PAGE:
Mr. Seward, Sec. of State, to Mr. Latham, July 23, 1861, 54 MS. Dom.
W. E. B. applied to the United States legation at Buenos Ayres for a passport, alleging that he was a naturalized American citizen of German birth, but that he had lost his certificate of naturalization. As he was unable to furnish proof of such loss, the legation at first declined to issue a passport, but afterwards granted one on his producing the affidavits of two American sea captains, said to be known to the United States consul as "good and true men,” which declared that the affiants knew that W. E. B. was “a naturalized citizen under the laws of the State of New York," and that his representations were true. With reference to the case as thus stated, and without having before it the original documents, the Department of State said that the action of the legation appeared to have been improvident.
Mr. Bayard, See, of State, to Mr. Hanna, min. to Argentine Republic, No.
61, March 27, 1888, For. Rel. 1888, I. 11.
"(1) Is a passport to be refused to the wife or widow of a naturalized citizen who has not the naturalization papers of her husband?
“(2) Is a passport to be refused to a naturalized citizen who has left his naturalization papers at home, or who has lost them?
“ The legation should require the original certificate or a duly certified copy thereof to be produced as the best evidence of citizenship. If the applicant shall be unable to produce a certificate of naturalization or a certified copy thereof, then the naturalization certificate, like all other records, may be proved by parol, but to admit parol proof of it the following conditions must exist :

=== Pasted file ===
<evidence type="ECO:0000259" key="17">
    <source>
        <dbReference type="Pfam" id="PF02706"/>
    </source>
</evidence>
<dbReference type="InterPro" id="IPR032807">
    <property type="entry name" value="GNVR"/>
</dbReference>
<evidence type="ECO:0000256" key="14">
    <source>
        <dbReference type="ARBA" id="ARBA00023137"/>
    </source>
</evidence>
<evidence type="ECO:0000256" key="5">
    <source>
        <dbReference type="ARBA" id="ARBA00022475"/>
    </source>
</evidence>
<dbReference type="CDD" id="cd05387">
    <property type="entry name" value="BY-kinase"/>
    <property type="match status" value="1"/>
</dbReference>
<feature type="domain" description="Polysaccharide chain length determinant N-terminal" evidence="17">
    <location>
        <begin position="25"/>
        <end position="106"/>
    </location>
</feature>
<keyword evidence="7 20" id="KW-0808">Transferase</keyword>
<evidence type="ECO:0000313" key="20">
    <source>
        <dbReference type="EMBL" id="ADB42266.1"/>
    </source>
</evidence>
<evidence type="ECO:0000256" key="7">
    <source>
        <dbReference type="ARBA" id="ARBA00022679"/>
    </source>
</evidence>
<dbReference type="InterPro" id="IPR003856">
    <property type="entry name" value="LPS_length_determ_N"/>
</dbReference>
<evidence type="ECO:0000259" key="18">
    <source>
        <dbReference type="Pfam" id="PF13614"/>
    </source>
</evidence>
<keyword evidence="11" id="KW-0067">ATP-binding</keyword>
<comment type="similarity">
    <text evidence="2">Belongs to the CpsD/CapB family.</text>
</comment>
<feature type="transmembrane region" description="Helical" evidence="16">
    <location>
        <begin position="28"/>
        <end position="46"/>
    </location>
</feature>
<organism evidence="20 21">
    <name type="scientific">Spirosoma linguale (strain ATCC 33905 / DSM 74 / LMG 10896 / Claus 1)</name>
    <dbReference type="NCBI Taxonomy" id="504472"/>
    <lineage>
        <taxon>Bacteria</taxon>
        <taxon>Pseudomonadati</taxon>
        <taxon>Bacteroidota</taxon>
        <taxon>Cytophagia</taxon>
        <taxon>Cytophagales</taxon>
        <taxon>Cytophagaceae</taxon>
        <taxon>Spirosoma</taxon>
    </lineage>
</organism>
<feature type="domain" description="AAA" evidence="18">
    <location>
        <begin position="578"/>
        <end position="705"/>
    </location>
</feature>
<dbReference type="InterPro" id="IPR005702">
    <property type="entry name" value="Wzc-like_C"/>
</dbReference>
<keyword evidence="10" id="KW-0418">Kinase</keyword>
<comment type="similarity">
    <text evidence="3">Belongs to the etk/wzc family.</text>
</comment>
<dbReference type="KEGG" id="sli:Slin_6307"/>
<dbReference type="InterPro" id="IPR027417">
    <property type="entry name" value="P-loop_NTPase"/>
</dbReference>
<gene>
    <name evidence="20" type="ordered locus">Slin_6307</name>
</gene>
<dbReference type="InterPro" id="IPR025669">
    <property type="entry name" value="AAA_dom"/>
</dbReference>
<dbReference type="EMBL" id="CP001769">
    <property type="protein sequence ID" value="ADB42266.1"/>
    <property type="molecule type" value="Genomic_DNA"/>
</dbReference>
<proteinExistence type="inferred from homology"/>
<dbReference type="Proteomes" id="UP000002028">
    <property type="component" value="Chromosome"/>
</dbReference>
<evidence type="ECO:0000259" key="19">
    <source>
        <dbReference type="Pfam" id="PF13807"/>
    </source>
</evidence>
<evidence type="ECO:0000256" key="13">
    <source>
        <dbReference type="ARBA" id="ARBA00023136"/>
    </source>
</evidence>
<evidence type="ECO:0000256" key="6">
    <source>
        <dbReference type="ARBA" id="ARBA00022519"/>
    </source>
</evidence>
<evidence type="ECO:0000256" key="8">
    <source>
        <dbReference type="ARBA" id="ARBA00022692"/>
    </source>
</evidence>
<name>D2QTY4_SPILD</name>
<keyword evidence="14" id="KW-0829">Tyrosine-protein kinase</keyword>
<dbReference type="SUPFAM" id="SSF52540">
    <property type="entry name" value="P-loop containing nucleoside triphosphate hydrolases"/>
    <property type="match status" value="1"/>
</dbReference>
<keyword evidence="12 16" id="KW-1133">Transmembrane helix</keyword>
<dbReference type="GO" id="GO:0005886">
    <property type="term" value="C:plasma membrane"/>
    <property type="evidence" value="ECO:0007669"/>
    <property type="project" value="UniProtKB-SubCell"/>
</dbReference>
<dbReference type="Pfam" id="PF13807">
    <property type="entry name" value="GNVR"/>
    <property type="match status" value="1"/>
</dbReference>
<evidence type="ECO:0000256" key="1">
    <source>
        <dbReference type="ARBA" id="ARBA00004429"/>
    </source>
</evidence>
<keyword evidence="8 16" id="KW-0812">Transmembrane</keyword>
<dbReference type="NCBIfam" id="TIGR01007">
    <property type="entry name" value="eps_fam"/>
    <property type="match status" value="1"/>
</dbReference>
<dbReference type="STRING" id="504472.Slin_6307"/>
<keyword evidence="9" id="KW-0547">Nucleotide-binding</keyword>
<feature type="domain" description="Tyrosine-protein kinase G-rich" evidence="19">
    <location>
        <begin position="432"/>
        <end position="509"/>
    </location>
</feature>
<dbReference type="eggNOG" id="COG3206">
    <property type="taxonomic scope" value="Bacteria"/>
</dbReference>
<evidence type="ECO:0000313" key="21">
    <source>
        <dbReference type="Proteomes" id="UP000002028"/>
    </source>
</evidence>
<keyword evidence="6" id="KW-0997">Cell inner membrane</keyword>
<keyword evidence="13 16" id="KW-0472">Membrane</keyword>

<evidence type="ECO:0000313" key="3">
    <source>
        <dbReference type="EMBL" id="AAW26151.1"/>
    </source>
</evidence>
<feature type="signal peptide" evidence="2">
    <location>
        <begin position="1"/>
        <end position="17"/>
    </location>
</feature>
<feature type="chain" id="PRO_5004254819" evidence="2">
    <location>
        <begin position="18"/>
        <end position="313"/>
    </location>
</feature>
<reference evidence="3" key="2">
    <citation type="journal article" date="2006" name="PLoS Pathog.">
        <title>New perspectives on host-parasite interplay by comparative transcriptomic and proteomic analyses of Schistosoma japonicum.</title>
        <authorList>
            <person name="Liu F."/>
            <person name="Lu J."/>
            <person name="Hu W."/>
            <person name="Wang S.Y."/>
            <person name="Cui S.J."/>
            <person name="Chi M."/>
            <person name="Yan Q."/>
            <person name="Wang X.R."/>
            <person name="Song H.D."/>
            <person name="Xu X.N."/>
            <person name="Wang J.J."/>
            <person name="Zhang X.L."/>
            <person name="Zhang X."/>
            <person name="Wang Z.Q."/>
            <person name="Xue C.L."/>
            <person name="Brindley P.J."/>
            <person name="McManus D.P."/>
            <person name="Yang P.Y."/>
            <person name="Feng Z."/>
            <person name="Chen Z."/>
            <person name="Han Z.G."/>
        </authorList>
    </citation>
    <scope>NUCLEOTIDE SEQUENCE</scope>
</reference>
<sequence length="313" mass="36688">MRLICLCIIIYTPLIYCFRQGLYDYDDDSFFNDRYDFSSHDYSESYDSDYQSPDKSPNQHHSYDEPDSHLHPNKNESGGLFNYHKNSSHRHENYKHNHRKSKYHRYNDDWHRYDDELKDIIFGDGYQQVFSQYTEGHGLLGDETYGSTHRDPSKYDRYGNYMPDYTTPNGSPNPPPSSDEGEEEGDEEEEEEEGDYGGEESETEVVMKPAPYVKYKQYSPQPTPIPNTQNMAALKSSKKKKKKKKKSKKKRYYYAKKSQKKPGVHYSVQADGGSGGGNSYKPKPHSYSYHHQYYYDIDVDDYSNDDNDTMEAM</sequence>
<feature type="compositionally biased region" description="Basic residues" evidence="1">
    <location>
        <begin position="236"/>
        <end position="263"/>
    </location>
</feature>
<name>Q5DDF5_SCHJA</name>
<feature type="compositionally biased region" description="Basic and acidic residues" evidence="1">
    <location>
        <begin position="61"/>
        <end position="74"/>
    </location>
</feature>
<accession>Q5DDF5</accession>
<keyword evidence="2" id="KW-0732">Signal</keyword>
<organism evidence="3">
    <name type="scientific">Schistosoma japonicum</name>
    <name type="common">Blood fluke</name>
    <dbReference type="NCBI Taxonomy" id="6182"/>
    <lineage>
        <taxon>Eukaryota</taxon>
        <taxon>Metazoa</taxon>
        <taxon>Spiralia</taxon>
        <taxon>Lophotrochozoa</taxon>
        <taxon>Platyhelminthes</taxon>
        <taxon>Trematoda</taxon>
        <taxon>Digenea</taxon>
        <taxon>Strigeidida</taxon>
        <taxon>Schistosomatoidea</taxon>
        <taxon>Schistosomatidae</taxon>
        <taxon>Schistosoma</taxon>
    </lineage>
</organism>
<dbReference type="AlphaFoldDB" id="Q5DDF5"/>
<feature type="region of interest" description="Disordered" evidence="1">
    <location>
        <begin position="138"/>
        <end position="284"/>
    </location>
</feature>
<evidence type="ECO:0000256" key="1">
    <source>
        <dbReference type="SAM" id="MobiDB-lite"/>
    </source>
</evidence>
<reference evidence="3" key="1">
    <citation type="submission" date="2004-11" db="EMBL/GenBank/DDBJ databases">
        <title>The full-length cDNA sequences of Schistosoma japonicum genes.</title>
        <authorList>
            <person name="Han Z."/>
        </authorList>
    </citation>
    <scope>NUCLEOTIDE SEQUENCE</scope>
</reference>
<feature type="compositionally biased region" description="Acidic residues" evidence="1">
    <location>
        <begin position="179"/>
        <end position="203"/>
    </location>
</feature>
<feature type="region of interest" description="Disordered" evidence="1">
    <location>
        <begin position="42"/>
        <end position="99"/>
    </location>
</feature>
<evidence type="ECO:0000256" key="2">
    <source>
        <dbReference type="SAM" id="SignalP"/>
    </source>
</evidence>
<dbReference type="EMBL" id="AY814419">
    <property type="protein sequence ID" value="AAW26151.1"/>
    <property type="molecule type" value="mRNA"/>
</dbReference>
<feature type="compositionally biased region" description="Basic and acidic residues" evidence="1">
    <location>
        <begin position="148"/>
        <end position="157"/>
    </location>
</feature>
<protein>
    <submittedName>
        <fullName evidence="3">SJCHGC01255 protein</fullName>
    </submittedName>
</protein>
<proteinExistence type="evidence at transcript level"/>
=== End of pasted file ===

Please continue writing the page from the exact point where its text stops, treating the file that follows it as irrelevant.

“(a) The prior existence of the certificate must be shown.
“(6) If burned or otherwise destroyed, such destruction of the certificate must be proved.
"(c) If lost, diligent but ineffectual search for it must be shown.
“(d) Parol proof of a lost or destroyed certificate should not be received if the original record of naturalization, of which a certified copy could be procured, is attainable. A party who can not produce his naturalization certificate can not supply it by parol proof unless he also prove that the original record of naturalization is unattainable and can not be reproduced by a certified copy."
Mr. Bayard, Sec. of State, to M. Vignaud, chargé at Paris, No. 343, June
13, 1888, For. Rel. 1888, I. 542. This instruction was reallirmed by Mr. Rives, Act. Sec. of State, to Mr.
McLane, June 30, 1888, For. Rel. 1888, I. 547.